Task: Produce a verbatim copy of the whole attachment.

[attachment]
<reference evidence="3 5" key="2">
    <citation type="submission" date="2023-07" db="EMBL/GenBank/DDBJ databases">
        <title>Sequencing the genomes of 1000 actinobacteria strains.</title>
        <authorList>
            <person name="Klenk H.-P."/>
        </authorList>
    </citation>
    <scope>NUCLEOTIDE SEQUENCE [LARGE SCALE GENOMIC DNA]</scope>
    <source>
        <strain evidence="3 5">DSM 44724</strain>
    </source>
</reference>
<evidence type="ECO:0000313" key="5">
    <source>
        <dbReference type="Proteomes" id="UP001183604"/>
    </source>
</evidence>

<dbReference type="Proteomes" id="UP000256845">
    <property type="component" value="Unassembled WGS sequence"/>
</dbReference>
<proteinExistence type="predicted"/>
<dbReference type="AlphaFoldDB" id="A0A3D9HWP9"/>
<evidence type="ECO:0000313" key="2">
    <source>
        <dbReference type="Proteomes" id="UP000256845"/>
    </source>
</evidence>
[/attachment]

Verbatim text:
<reference evidence="3 5" key="2">
    <citation type="submission" date="2023-07" db="EMBL/GenBank/DDBJ databases">
        <title>Sequencing the genomes of 1000 actinobacteria strains.</title>
        <authorList>
            <person name="Klenk H.-P."/>
        </authorList>
    </citation>
    <scope>NUCLEOTIDE SEQUENCE [LARGE SCALE GENOMIC DNA]</scope>
    <source>
        <strain evidence="3 5">DSM 44724</strain>
    </source>
</reference>
<evidence type="ECO:0000313" key="5">
    <source>
        <dbReference type="Proteomes" id="UP001183604"/>
    </source>
</evidence>

<dbReference type="Proteomes" id="UP000256845">
    <property type="component" value="Unassembled WGS sequence"/>
</dbReference>
<proteinExistence type="predicted"/>
<dbReference type="AlphaFoldDB" id="A0A3D9HWP9"/>
<evidence type="ECO:0000313" key="2">
    <source>
        <dbReference type="Proteomes" id="UP000256845"/>
    </source>
</evidence>